Extra £2.7 million for veterans’ mental health services

JFHQ
JFHQ

Health Secretary Sajid Javid said armed forces and veterans 'represent the very best of us'

Published

An extra £2.7 million of funding will provide additional mental health support for veterans.

The cash was announced as the British military presence in Afghanistan ended after 20 years, with Defence Secretary Ben Wallace acknowledging that many of those who served there “experienced things they will never forget”.

The money forms part of Operation Courage – the veterans’ mental health and wellbeing service.

Mr Wallace said: “The campaign in Afghanistan was incredibly challenging but our personnel displayed the highest levels of bravery and professionalism whilst securing the rights and freedoms of millions.

“Many of our people experienced things they will never forget, and we remain committed to supporting this veteran community through Op Courage.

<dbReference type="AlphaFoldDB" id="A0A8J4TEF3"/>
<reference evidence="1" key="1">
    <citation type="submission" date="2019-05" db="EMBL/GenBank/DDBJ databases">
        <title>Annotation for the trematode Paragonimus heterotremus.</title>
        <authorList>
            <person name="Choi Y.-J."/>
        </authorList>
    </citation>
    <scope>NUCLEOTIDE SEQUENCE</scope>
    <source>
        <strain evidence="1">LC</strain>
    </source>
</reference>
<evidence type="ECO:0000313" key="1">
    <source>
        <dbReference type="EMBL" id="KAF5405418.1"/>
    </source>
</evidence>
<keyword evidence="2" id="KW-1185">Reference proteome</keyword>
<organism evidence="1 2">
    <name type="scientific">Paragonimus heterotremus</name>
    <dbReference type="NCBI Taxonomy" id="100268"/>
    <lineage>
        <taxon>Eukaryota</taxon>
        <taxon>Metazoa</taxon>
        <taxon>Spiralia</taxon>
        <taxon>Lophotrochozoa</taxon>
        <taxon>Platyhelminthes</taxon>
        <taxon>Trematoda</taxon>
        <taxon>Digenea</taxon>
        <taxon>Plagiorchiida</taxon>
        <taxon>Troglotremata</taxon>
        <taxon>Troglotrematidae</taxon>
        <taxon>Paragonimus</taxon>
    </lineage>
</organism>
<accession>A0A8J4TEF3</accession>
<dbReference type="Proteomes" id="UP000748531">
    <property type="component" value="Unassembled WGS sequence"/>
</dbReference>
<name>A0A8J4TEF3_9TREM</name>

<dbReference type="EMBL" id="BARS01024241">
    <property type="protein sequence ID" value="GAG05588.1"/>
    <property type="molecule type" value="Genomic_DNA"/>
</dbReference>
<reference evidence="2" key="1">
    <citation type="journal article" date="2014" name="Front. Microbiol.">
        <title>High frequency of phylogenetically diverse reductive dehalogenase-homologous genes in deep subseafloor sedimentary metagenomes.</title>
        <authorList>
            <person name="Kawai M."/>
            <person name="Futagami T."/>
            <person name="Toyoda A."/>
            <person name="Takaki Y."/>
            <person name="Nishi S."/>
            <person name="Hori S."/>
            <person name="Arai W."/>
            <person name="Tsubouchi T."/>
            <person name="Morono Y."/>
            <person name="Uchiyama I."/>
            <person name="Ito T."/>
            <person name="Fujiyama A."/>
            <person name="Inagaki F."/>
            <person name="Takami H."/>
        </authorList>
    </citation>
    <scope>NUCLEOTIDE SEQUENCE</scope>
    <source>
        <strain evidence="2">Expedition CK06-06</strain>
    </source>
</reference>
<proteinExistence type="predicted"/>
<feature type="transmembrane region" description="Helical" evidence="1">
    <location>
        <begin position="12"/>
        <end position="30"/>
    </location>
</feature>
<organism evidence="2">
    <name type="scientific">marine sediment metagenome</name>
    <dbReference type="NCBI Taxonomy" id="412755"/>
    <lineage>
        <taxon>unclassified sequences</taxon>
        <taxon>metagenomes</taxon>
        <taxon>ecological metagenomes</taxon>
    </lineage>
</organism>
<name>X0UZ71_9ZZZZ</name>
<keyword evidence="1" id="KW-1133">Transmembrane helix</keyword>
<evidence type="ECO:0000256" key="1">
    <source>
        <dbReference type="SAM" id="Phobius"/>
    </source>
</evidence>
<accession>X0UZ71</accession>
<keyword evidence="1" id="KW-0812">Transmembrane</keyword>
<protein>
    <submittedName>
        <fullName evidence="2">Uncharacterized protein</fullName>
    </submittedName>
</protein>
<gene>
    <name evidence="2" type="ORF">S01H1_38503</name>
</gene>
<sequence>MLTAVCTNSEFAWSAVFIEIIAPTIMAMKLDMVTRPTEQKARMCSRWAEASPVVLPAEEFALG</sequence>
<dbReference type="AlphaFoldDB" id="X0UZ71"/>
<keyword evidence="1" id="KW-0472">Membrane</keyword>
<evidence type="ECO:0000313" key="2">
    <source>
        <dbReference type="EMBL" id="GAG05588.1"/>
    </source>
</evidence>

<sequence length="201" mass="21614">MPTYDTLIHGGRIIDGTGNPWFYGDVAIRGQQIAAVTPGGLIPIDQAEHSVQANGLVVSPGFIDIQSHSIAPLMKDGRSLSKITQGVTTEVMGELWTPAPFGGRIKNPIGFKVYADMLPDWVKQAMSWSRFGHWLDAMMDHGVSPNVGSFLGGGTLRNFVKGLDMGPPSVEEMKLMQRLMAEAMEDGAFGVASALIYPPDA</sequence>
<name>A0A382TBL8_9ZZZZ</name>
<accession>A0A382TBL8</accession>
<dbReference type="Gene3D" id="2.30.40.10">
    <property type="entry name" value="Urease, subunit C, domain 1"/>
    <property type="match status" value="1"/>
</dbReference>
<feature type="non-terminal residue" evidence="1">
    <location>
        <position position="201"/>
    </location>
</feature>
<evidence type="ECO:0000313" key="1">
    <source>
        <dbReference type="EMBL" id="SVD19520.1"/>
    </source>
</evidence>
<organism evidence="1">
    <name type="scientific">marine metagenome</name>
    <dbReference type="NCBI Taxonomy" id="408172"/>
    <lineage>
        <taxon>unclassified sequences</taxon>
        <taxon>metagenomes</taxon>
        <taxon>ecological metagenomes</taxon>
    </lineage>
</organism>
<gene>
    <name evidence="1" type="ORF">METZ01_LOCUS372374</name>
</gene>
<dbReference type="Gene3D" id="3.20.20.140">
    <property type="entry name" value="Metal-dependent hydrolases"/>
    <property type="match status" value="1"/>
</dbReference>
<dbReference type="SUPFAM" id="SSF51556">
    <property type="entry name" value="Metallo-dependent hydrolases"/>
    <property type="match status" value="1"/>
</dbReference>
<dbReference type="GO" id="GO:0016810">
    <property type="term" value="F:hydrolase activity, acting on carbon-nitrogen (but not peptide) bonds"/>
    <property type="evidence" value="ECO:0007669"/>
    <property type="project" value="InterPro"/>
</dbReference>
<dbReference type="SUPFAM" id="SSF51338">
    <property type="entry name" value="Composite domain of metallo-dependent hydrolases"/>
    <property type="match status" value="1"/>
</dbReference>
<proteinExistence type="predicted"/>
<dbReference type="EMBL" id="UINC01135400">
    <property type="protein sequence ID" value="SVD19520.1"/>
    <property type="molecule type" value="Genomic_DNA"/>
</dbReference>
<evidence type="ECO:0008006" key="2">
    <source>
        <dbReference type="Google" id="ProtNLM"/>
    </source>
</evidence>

“We are forever indebted to the heroics and sacrifice of our service personnel and veterans, and pledge to ensure they receive any support they need.”

Health Secretary Sajid Javid said: “Our serving armed forces and veterans represent the very best of us, with recent events in Afghanistan yet another reminder of their dedication and sacrifice.

“Op Courage already provides excellent support for veterans’ mental health, but I know there is more we can do to get the right care and treatment to those who have given up so much to protect us.

“This new funding will ensure support is in place where it is needed most, recognising the unique challenges veterans face.”

Jeff Harrison, interim CEO at Combat Stress, said the charity has not heard detail on how the money will be spent but welcomed the extra investment.

He said calls to its helpline have doubled since the fall of Kabul, which indicates a resurgence of post-traumatic stress disorder.

He continued: “Not only are we taking calls from Afghanistan veterans, but also from those who served in Northern Ireland and the Falklands who have had their trauma retriggered by the recent events.

“We are very concerned about the mental health of the veterans calling us for help.

“The increase in calls to our helpline means more demand for our specialist clinical services.

“We are doing everything we can to meet the needs of these veterans, in addition to treating those veterans we are already supporting, but without an increase in funding it will be a challenge for us financially to provide extra resources.”